You may have heard that the Subway restaurants will be closing early on Monday, July 12 to implement their Eat Fresh Refresh program. It will open the next day with a menu that “features updated ingredients, as well as new sandwiches and revamps of existing options. Added ingredients include new breads, smashed avocado, and marinated steak, among others.”
The changes, not all of them clarified, reportedly will include:
Bacon (it will now be hickory-smoked)
Black forest ham (it will be sliced thin)
Oven-roasted turkey (it will be sliced thin)
Steak (new seasoning)
Rotisserie-style chicken (seasoned with new Subway secret rub)
Roast beef (a new type of Angus beef will debut)
CNN notes: “To encourage customers to try the new ingredients, thousands of restaurants plan to give away up to one million free sandwiches” – a six-inch Turkey Cali Fresh – “between 10 AM and 12 PM on July 13. The chain is also updating the look of its app and partnering with DoorDash to let customers order delivery directly from the Subway app.”
When I was a business librarian, not so long ago, Subway usually ranked very high in Entrepreneur magazine’s Franchise 500 calculation. The publication looked at hundreds of franchises’ Costs and Fees; Support; Size and Growth; Brand Strength; and Financial Strength and Stability.
In 2011, Subway was #9 on the list. Then it was #2 in 2012 and 2013, #3 in 2014 and 2015, and #5 in 2016. But it dropped to #35 in 2017, then plummeted to #105 (2018), and #125 (2019), before an uptick to #107 in 2020.
Is it real?
In October 2020, the Irish Supreme Court ruled that Subway’s rolls used for hot sandwiches should not be considered as actual bread items, BBC News reports. The court said Subway’s bread has a high amount of sugar, which disqualifies the bread from being actual bread.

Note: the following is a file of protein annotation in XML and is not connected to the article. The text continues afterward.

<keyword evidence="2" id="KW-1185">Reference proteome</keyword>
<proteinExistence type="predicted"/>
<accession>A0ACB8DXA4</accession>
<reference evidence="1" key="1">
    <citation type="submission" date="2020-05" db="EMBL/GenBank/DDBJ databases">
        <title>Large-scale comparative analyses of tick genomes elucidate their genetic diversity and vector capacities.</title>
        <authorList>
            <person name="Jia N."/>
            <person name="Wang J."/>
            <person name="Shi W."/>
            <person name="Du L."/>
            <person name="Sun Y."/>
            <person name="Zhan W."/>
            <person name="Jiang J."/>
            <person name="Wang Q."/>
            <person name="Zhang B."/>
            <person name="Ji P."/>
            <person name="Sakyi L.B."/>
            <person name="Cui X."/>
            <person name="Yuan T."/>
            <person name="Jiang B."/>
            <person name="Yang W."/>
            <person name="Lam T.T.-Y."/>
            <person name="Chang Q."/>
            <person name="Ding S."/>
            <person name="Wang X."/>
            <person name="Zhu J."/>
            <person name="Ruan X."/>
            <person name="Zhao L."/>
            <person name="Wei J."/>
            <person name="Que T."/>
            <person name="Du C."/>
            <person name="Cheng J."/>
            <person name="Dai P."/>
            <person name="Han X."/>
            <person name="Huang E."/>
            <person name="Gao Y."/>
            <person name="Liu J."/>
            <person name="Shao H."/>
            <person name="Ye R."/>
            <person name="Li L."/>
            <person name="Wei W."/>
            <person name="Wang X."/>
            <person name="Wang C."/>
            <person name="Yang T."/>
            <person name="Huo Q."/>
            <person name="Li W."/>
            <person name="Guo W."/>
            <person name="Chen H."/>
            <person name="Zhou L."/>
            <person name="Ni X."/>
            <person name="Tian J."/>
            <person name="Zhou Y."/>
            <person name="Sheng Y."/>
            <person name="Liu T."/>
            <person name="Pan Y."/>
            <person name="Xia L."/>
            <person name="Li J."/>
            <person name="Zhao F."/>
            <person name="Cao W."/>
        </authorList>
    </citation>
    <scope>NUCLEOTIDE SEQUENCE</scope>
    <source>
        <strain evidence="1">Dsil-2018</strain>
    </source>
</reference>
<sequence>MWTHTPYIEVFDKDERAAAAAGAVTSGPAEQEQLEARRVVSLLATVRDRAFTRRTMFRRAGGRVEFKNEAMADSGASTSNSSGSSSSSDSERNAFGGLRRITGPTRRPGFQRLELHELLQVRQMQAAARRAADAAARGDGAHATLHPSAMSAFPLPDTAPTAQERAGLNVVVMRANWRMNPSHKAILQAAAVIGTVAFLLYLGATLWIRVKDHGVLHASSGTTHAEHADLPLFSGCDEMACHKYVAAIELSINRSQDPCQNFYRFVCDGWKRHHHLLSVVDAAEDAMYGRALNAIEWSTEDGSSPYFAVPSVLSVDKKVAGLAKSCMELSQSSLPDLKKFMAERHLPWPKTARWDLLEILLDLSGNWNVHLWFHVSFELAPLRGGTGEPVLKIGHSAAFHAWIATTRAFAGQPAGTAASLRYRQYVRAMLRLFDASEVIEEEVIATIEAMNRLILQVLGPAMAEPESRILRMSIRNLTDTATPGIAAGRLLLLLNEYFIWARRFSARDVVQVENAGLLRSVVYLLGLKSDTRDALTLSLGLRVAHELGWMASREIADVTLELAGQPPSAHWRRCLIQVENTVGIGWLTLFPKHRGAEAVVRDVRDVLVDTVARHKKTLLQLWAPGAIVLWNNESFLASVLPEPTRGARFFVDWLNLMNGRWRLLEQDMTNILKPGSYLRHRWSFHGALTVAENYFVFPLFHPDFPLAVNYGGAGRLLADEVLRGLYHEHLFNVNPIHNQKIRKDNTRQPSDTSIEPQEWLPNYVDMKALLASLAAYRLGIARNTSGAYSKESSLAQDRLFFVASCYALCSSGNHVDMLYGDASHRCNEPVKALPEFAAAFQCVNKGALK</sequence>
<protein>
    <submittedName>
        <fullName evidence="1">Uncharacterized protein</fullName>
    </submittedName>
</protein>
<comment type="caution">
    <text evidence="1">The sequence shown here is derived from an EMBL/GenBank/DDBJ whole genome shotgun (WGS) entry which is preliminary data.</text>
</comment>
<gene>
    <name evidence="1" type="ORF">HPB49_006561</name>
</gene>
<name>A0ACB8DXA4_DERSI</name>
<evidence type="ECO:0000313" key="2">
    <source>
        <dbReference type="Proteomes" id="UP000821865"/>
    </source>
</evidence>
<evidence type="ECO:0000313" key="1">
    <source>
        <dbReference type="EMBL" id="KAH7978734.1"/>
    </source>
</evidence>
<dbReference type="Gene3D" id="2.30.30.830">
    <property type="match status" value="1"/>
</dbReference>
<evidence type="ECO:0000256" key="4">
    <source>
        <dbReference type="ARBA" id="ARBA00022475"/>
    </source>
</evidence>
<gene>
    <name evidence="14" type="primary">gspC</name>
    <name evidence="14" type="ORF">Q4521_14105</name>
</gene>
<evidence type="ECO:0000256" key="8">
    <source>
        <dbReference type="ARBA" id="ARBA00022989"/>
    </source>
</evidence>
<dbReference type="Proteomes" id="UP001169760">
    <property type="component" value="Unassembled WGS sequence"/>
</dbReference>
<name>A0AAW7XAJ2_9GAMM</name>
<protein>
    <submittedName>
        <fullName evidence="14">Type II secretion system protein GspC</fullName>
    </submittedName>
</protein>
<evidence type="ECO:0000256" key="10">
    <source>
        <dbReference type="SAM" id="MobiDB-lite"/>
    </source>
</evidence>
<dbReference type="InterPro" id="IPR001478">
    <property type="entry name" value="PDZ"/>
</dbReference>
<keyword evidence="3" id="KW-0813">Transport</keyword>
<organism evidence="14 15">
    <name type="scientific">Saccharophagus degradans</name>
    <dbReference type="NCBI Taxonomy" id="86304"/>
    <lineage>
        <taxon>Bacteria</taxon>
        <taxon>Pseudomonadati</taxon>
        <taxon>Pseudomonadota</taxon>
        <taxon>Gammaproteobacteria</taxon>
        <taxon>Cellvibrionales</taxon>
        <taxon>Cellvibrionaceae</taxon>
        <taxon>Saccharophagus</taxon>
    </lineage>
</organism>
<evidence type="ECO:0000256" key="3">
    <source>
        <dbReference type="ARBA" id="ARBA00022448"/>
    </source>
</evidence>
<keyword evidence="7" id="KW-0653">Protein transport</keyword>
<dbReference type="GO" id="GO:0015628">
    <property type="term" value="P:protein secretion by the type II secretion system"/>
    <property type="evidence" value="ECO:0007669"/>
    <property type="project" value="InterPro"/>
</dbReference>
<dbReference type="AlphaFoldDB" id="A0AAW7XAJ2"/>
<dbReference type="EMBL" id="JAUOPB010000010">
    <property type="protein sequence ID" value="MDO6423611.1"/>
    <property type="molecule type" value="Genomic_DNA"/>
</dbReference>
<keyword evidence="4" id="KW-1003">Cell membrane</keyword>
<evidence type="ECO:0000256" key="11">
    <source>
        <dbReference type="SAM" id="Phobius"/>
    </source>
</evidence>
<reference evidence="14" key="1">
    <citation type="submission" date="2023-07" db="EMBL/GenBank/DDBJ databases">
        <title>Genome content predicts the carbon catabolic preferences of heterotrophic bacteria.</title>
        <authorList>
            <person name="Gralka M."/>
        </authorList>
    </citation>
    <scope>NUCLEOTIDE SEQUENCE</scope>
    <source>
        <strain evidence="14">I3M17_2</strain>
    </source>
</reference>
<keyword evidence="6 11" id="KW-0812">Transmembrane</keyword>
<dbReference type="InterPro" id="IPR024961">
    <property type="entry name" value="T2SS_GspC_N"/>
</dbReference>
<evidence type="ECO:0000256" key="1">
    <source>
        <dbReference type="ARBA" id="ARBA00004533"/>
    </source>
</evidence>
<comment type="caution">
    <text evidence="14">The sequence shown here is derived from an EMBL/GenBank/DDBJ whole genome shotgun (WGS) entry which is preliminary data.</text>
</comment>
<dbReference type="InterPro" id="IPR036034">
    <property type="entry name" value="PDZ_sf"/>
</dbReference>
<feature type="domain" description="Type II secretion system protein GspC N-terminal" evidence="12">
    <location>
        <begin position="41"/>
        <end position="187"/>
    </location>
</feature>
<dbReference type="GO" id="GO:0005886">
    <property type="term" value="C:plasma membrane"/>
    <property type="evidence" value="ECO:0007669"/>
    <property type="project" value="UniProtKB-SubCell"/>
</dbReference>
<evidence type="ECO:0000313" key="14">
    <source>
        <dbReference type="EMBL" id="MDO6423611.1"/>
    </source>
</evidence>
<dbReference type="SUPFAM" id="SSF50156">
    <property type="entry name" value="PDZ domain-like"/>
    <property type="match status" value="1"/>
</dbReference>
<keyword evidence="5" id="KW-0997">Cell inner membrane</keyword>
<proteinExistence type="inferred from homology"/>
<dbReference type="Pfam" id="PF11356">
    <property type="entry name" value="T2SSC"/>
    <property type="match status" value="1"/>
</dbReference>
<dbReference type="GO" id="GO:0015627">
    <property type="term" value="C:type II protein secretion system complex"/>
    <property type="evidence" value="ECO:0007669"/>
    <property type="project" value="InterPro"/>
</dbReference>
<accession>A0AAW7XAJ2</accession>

More recently, The New York Times and a lab collaborated on analysis to review the meat. The lab found that the meat had no real origin. “No amplifiable tuna DNA was present in the sample and so we obtained no amplification products from the DNA. Therefore, we cannot identify the species,” the results read.
Subway has doubled down on their tuna. “While many of Subway’s core protein choices were improved as part of the Eat Fresh Refresh, one ingredient that doesn’t need an upgrade is the Subway high-quality, premium tuna. Subway sources tuna from leading global food suppliers that have a reputation for working diligently with food safety and quality experts to ensure consistent, high-quality products at every stage of the supply chain.”
There is a Subway two blocks from my house. I’ve discovered that ordering online is generally quicker. On the 4th of July, my wife was away helping her mother. After my daughter and her beau spent time washing the porch and trimming the tree branches, among other tasks, I ordered sandwiches for the three of us, then went a few minutes later to pick them up.
There was one guy behind the counter. At my designated pickup time – set by the Subway app, not me – he was still working on the previous customer’s meal. Soon, there were three people behind me as he prepared my order, though one eventually left, audibly disgruntled.
The preparer was very apologetic to the guy in front of me, and then to me. No problem; I’ve been there. So if Subway’s going to Eat Fresh Refresh its menu, I hope this franchise also does something about its staffing.